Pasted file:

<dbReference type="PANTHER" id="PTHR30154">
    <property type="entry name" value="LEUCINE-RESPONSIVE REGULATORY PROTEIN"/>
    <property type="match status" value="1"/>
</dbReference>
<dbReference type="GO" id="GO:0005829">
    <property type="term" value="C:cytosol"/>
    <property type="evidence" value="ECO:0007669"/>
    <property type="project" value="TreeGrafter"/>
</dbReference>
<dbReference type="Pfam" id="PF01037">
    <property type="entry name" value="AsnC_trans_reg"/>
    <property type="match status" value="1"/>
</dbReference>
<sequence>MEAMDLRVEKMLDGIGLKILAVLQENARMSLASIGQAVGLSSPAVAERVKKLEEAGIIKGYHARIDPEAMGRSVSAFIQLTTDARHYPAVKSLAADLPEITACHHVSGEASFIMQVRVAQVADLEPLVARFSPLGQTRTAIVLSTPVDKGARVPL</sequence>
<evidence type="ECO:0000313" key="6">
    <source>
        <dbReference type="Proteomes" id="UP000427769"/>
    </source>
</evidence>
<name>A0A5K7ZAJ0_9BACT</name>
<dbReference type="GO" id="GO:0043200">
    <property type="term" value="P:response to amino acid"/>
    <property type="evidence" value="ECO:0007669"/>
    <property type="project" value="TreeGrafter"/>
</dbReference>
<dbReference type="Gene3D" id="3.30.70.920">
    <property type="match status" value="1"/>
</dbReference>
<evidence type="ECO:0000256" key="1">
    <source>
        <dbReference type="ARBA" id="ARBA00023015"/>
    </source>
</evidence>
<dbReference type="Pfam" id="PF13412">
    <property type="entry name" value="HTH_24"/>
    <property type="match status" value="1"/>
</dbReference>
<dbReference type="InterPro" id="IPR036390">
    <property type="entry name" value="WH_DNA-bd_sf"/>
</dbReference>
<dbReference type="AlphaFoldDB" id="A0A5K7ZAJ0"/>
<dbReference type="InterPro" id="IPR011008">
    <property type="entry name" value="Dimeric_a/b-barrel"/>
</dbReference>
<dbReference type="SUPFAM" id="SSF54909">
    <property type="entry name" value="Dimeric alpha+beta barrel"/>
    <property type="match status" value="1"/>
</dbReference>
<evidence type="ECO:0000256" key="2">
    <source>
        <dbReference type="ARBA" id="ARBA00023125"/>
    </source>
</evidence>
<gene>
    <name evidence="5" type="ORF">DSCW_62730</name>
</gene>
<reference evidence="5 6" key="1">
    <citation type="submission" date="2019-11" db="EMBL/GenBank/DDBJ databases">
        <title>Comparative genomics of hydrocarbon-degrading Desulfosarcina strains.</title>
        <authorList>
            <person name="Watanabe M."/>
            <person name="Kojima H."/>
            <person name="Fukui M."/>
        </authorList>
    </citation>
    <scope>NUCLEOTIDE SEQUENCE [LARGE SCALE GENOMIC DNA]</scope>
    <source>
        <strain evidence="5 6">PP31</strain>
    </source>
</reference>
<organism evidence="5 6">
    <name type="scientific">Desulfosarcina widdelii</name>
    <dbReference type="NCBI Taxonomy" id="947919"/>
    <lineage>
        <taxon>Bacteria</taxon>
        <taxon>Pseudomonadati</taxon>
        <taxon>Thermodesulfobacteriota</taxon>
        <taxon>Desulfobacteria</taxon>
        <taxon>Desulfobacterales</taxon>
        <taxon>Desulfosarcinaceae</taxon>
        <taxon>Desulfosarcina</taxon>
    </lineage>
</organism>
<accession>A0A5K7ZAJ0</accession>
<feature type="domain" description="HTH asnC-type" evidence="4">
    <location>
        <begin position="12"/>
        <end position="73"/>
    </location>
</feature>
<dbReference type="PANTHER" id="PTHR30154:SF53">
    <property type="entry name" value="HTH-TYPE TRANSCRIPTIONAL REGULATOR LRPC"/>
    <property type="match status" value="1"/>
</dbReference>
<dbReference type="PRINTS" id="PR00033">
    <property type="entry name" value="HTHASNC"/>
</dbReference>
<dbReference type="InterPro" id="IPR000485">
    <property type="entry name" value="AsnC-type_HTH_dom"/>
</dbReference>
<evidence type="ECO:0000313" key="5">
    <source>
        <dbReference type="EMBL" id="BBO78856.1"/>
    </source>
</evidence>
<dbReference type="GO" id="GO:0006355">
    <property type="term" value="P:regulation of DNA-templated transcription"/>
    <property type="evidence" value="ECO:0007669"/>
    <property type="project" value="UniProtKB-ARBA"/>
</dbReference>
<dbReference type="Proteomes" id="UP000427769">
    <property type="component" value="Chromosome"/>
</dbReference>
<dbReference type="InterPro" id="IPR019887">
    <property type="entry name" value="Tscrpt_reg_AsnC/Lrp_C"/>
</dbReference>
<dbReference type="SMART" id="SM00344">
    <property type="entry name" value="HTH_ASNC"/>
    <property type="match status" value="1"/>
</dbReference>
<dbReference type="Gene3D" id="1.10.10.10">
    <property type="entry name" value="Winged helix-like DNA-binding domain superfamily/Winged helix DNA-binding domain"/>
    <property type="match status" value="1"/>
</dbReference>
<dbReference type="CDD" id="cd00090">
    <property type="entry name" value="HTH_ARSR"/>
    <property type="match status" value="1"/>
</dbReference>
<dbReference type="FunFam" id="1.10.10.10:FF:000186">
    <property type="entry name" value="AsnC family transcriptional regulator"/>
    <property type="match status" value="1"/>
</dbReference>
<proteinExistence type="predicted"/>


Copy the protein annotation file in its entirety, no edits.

<dbReference type="PANTHER" id="PTHR30154">
    <property type="entry name" value="LEUCINE-RESPONSIVE REGULATORY PROTEIN"/>
    <property type="match status" value="1"/>
</dbReference>
<dbReference type="GO" id="GO:0005829">
    <property type="term" value="C:cytosol"/>
    <property type="evidence" value="ECO:0007669"/>
    <property type="project" value="TreeGrafter"/>
</dbReference>
<dbReference type="Pfam" id="PF01037">
    <property type="entry name" value="AsnC_trans_reg"/>
    <property type="match status" value="1"/>
</dbReference>
<sequence>MEAMDLRVEKMLDGIGLKILAVLQENARMSLASIGQAVGLSSPAVAERVKKLEEAGIIKGYHARIDPEAMGRSVSAFIQLTTDARHYPAVKSLAADLPEITACHHVSGEASFIMQVRVAQVADLEPLVARFSPLGQTRTAIVLSTPVDKGARVPL</sequence>
<evidence type="ECO:0000313" key="6">
    <source>
        <dbReference type="Proteomes" id="UP000427769"/>
    </source>
</evidence>
<name>A0A5K7ZAJ0_9BACT</name>
<dbReference type="GO" id="GO:0043200">
    <property type="term" value="P:response to amino acid"/>
    <property type="evidence" value="ECO:0007669"/>
    <property type="project" value="TreeGrafter"/>
</dbReference>
<dbReference type="Gene3D" id="3.30.70.920">
    <property type="match status" value="1"/>
</dbReference>
<evidence type="ECO:0000256" key="1">
    <source>
        <dbReference type="ARBA" id="ARBA00023015"/>
    </source>
</evidence>
<dbReference type="Pfam" id="PF13412">
    <property type="entry name" value="HTH_24"/>
    <property type="match status" value="1"/>
</dbReference>
<dbReference type="InterPro" id="IPR036390">
    <property type="entry name" value="WH_DNA-bd_sf"/>
</dbReference>
<dbReference type="AlphaFoldDB" id="A0A5K7ZAJ0"/>
<dbReference type="InterPro" id="IPR011008">
    <property type="entry name" value="Dimeric_a/b-barrel"/>
</dbReference>
<dbReference type="SUPFAM" id="SSF54909">
    <property type="entry name" value="Dimeric alpha+beta barrel"/>
    <property type="match status" value="1"/>
</dbReference>
<evidence type="ECO:0000256" key="2">
    <source>
        <dbReference type="ARBA" id="ARBA00023125"/>
    </source>
</evidence>
<gene>
    <name evidence="5" type="ORF">DSCW_62730</name>
</gene>
<reference evidence="5 6" key="1">
    <citation type="submission" date="2019-11" db="EMBL/GenBank/DDBJ databases">
        <title>Comparative genomics of hydrocarbon-degrading Desulfosarcina strains.</title>
        <authorList>
            <person name="Watanabe M."/>
            <person name="Kojima H."/>
            <person name="Fukui M."/>
        </authorList>
    </citation>
    <scope>NUCLEOTIDE SEQUENCE [LARGE SCALE GENOMIC DNA]</scope>
    <source>
        <strain evidence="5 6">PP31</strain>
    </source>
</reference>
<organism evidence="5 6">
    <name type="scientific">Desulfosarcina widdelii</name>
    <dbReference type="NCBI Taxonomy" id="947919"/>
    <lineage>
        <taxon>Bacteria</taxon>
        <taxon>Pseudomonadati</taxon>
        <taxon>Thermodesulfobacteriota</taxon>
        <taxon>Desulfobacteria</taxon>
        <taxon>Desulfobacterales</taxon>
        <taxon>Desulfosarcinaceae</taxon>
        <taxon>Desulfosarcina</taxon>
    </lineage>
</organism>
<accession>A0A5K7ZAJ0</accession>
<feature type="domain" description="HTH asnC-type" evidence="4">
    <location>
        <begin position="12"/>
        <end position="73"/>
    </location>
</feature>
<dbReference type="PANTHER" id="PTHR30154:SF53">
    <property type="entry name" value="HTH-TYPE TRANSCRIPTIONAL REGULATOR LRPC"/>
    <property type="match status" value="1"/>
</dbReference>
<dbReference type="PRINTS" id="PR00033">
    <property type="entry name" value="HTHASNC"/>
</dbReference>
<dbReference type="InterPro" id="IPR000485">
    <property type="entry name" value="AsnC-type_HTH_dom"/>
</dbReference>
<evidence type="ECO:0000313" key="5">
    <source>
        <dbReference type="EMBL" id="BBO78856.1"/>
    </source>
</evidence>
<dbReference type="GO" id="GO:0006355">
    <property type="term" value="P:regulation of DNA-templated transcription"/>
    <property type="evidence" value="ECO:0007669"/>
    <property type="project" value="UniProtKB-ARBA"/>
</dbReference>
<dbReference type="Proteomes" id="UP000427769">
    <property type="component" value="Chromosome"/>
</dbReference>
<dbReference type="InterPro" id="IPR019887">
    <property type="entry name" value="Tscrpt_reg_AsnC/Lrp_C"/>
</dbReference>
<dbReference type="SMART" id="SM00344">
    <property type="entry name" value="HTH_ASNC"/>
    <property type="match status" value="1"/>
</dbReference>
<dbReference type="Gene3D" id="1.10.10.10">
    <property type="entry name" value="Winged helix-like DNA-binding domain superfamily/Winged helix DNA-binding domain"/>
    <property type="match status" value="1"/>
</dbReference>
<dbReference type="CDD" id="cd00090">
    <property type="entry name" value="HTH_ARSR"/>
    <property type="match status" value="1"/>
</dbReference>
<dbReference type="FunFam" id="1.10.10.10:FF:000186">
    <property type="entry name" value="AsnC family transcriptional regulator"/>
    <property type="match status" value="1"/>
</dbReference>
<proteinExistence type="predicted"/>